The Orthodox Church
The Orthodox Church is the first Christian Church, founded by the Lord Jesus Christ. Her history can be traced in unbroken continuity back to the original Pentecost, the descent of the Holy Spirit on the Apostles. The Orthodox Church has continued in her undiminished and unaltered faith and practice. Today her apostolic doctrine, worship and structure remain intact. For the first 1000 years of Christian history there was 'One Holy Catholic and Apostolic Church'. The word Catholic means 'Universal'. In other words, the Church holds the same beliefs everywhere. The word Orthodox means 'right belief' and was used to distinguish the true faith from heresies that arose in the early Church.
In 1054 a split occurred. The 'Great Schism' when the Roman Catholic Church, under the pope, separated itself from the Orthodox Church with the 'philioque' addition to the Creed. After the Great Schism various other changes in doctrine and practice were made on the part of the Catholic Church which further widened the gap between the two Churches. The Protestant Reformation then scattered the faithful even more, dividing Christians into numerous other denominations.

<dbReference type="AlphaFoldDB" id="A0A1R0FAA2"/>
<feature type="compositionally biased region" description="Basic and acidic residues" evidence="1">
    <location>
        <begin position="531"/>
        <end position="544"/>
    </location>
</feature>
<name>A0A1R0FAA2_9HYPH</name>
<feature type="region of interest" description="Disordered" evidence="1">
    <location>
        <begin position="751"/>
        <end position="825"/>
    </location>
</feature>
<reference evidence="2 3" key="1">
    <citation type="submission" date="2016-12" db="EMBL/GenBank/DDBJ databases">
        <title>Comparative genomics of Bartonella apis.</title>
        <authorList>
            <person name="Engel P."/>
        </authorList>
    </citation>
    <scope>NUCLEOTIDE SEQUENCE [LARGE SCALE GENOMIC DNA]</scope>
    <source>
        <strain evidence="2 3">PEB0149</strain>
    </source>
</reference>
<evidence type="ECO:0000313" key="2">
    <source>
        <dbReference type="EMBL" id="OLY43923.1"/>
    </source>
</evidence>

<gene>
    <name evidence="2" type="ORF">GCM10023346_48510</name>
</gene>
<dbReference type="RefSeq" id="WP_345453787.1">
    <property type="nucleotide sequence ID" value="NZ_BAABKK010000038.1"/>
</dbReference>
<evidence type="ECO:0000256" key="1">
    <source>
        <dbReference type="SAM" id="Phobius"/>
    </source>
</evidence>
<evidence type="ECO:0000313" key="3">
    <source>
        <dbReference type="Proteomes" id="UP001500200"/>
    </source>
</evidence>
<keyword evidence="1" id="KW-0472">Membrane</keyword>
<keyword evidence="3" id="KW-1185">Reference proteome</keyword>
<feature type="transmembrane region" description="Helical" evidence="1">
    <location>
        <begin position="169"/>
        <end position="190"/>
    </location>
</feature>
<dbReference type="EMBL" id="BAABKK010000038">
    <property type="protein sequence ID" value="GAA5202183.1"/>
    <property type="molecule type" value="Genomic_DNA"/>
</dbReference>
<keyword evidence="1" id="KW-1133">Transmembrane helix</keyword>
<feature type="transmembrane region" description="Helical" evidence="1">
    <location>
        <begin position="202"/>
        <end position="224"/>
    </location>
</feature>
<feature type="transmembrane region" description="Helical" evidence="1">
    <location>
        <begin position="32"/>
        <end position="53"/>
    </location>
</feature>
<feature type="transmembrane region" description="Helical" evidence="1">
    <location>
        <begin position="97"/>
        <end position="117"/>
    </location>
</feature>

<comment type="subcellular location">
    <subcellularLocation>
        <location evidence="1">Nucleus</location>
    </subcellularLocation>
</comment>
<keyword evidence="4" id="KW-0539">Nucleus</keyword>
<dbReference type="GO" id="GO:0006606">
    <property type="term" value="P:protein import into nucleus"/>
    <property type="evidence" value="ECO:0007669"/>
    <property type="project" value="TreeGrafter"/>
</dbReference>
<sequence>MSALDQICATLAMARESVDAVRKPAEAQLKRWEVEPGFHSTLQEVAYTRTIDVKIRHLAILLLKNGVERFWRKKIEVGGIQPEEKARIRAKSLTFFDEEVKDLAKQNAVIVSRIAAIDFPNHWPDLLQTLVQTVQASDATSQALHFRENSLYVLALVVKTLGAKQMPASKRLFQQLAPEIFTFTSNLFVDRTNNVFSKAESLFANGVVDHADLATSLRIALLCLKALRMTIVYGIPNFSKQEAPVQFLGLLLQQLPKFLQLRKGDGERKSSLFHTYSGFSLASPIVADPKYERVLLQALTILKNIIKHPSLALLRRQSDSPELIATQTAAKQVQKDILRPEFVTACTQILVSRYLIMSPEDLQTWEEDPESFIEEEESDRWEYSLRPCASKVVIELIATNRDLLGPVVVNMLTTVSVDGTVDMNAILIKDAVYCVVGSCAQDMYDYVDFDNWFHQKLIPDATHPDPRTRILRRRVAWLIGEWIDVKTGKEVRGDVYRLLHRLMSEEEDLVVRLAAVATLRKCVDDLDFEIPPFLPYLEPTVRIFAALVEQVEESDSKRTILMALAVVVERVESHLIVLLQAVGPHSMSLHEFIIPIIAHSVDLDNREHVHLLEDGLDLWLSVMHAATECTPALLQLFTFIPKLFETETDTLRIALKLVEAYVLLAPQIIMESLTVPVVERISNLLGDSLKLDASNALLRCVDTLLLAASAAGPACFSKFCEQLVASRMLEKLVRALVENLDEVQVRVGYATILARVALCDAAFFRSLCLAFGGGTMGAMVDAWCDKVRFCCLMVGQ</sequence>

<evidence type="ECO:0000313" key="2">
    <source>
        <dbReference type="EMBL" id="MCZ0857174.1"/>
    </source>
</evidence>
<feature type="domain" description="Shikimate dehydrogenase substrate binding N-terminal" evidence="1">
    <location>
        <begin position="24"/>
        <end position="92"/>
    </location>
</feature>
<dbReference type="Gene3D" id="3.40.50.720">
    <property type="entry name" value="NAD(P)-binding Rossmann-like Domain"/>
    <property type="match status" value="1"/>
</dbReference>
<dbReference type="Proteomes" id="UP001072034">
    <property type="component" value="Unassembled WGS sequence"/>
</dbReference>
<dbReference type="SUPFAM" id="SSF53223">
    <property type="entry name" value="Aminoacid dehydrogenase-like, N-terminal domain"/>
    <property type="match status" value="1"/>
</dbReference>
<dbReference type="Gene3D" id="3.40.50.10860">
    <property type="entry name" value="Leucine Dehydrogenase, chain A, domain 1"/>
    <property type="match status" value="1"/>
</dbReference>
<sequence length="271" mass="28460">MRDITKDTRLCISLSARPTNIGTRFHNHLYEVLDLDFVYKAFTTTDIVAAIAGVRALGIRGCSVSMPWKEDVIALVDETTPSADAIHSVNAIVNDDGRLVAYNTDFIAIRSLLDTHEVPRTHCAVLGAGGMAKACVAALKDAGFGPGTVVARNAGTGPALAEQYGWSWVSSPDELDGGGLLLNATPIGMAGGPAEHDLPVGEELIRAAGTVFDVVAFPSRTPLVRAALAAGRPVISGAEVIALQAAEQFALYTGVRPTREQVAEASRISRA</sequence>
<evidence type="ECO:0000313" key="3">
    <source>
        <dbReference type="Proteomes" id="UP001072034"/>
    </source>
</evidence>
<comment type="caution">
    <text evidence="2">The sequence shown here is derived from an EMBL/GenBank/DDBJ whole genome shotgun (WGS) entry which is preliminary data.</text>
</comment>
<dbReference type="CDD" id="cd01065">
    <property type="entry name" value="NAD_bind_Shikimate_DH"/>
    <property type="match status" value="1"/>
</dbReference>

Today the Orthodox Church is a single, unified body comprised of several autocephalos (self-governing) churches (e.g., Greek Orthodox, Russian Orthodox, etc.). It is held together not by a universal head, but by the double bond of unity in the faith and communion in the sacraments. These autocephalos churches are in full agreement on all matters of doctrine, and between these exclusively is full sacramental communion.